Porte will be hoping to ride himself into better form as the Tour goes on, likely with the goal of finishing on the podium. Look to the summit finish on stage 6 to see how he’s progressing. Of course, part of Porte will probably be happy just to finish the Tour unscathed, after crashing out on stage 9 the past two years.
Romain Bardet (Ag2r-La Mondiale) – To say there’s pressure on the French GC contenders this year would be quite the understatement. Indeed, L’Equipe recently ran a headline saying “This year, or never”.
Bardet does have a good shot this year, particularly on a route that appears to favour the climbers. Bardet’s season so far mightn’t look impressive (no wins) but that’s not unusual. He didn’t win in 2016 before finishing second overall. Another podium finish is very achievable.
Thibaut Pinot (Groupama-FDJ) – Unlike Bardet, Pinot does have some wins on the board in 2019. He won the overall at the Tour du Haut Var and the Tour de l’Ain. Recently he was fifth at the Dauphine and rode well in the mountains. Pinot is another rider that benefits from the climber-friendly course. Can he match or improve his best of third overall (2014)? Yes, if everything goes perfectly to plan.
Steven Kruijswijk (Jumbo-Visma) – The Dutchman was very good at last year’s Tour and finished fifth for his troubles. On paper, with last year’s second-, third-, and fourth-placed finishers missing this year, the podium is now a possibility. Of course it’s not quite as simple as that, but expect for Kruijswijk to be around the mark.
He’s had a good start to the year: of the three stage races he’s finished, his worst overall placing is sixth. Another Tour top five is well within his grasp and if everything falls into place, the podium certainly isn’t beyond him. Note that George Bennett is in attendance too. The Kiwi will certainly be a handy super-domestique for Kruijswijk or a good second option for Jumbo-Visma if Kruijswijk falls by the wayside.
Beyond those that are likely to challenge for the final podium, there’s a bunch of riders who should also be in the conversation for the top 10.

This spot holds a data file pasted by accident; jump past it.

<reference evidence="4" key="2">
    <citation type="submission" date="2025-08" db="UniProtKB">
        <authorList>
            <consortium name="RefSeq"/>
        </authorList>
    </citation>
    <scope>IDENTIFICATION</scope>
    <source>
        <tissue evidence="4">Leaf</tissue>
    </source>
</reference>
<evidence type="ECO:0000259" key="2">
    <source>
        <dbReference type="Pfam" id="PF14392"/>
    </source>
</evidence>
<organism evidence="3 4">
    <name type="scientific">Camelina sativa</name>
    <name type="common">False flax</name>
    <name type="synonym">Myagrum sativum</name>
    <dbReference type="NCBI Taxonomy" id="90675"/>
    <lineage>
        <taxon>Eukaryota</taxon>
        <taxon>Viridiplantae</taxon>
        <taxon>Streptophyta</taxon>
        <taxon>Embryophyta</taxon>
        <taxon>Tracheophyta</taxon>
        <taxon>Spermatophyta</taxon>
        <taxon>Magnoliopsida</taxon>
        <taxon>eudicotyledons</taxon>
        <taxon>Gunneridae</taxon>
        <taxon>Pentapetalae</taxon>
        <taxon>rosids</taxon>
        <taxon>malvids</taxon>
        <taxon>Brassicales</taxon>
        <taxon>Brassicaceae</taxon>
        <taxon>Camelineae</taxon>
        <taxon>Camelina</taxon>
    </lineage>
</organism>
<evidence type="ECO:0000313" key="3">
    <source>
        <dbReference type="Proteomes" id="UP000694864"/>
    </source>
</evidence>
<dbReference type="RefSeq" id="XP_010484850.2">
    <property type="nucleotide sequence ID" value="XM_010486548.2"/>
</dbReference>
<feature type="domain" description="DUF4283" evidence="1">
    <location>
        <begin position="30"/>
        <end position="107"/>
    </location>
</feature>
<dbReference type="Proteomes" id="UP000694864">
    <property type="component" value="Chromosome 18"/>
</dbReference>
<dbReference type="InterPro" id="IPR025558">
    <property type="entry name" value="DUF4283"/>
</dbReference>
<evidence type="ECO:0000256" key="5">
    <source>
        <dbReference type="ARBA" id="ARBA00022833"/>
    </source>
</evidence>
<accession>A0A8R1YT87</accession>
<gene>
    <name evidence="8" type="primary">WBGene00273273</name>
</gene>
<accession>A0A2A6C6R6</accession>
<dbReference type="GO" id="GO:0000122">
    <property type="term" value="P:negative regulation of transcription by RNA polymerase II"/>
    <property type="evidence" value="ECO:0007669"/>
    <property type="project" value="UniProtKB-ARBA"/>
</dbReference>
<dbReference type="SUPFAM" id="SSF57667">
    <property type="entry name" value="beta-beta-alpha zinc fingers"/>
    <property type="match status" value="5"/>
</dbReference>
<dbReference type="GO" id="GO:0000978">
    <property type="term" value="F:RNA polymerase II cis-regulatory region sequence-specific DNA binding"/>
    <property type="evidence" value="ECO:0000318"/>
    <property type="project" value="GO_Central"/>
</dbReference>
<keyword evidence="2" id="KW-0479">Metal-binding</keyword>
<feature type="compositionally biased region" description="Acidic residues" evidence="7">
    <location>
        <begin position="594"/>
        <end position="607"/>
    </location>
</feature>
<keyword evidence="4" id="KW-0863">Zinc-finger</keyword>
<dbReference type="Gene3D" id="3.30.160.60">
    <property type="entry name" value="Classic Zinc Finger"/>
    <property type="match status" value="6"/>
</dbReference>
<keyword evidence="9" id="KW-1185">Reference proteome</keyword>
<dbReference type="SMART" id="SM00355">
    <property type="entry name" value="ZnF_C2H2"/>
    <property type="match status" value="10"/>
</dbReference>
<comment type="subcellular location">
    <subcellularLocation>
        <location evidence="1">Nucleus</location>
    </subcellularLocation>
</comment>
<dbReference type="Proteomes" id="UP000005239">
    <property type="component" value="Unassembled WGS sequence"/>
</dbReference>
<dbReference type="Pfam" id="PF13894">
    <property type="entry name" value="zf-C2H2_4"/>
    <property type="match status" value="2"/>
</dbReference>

Rigoberto Uran and Michael Woods (EF Education First) – It would be a surprise to see Uran on the final podium, but the same was true ahead of the 2017 Tour when Uran finished second. Uran hasn’t won a race this year but he didn’t before the Tour 2017 either, so write the EF leader off at your peril, particularly with three summit finishes above 2,000m. The top five is very doable.
As for Woods, well, he continues to improve as a GC contender and was seventh at the Vuelta in 2017. It sounds like the Canadian might be more focused on stage wins than the overall but if he does focus on GC, the top 10 isn’t beyond him.
Dan Martin (UAE-Team Emirates) – Martin has finished top 10 in each of the past three Tours with his sixth in 2017 being the high-water mark. Another top 10 seems a fair bet for the Irishman, who will have Fabio Aru in his corner this year. If Martin falls out of the GC race, expect both Martin and Aru to be dangerous stage-hunters later in the race.
Emanuel Buchmann (Bora-Hansgrohe) – The German climber has ridden four stage races this year and his worst overall finish was seventh at the Tour de Romandie. Third overall at the Dauphine and Basque Country and fourth at the UAE Tour are no joke.
Buchmann was 15th overall in 2017 (he didn’t race the Tour last year) and it’s not hard to see him sneaking into the top 10 in 2019.
Ilnur Zakarin (Katusha-Alpecin) – The lanky Russian has made a habit of finishing inside the top 10 of Grand Tours, with four such finishes in the past three years. Another similar result is possible at the Tour, but that will likely depend on how well he’s recovered from the Giro, where he finished 10th. Note that Zakarin isn’t the best descender in the peloton so he might lose time on the likes of stage 18, with its 30km descent off the Galibier to the finish.
Enric Mas (Deceuninck-QuickStep) – While Mas’ Belgian squad will focus on stage wins at the Tour, the young Spaniard is well worth keeping your eye on in the GC battle. He’s been nibbling away inside the top 10 of stage races all year (including ninth at the recent Tour de Suisse) and as he showed with second at last year’s Vuelta he’s more than capable over three weeks. A top 10 finish for the talented 24-year-old wouldn’t be terribly surprising.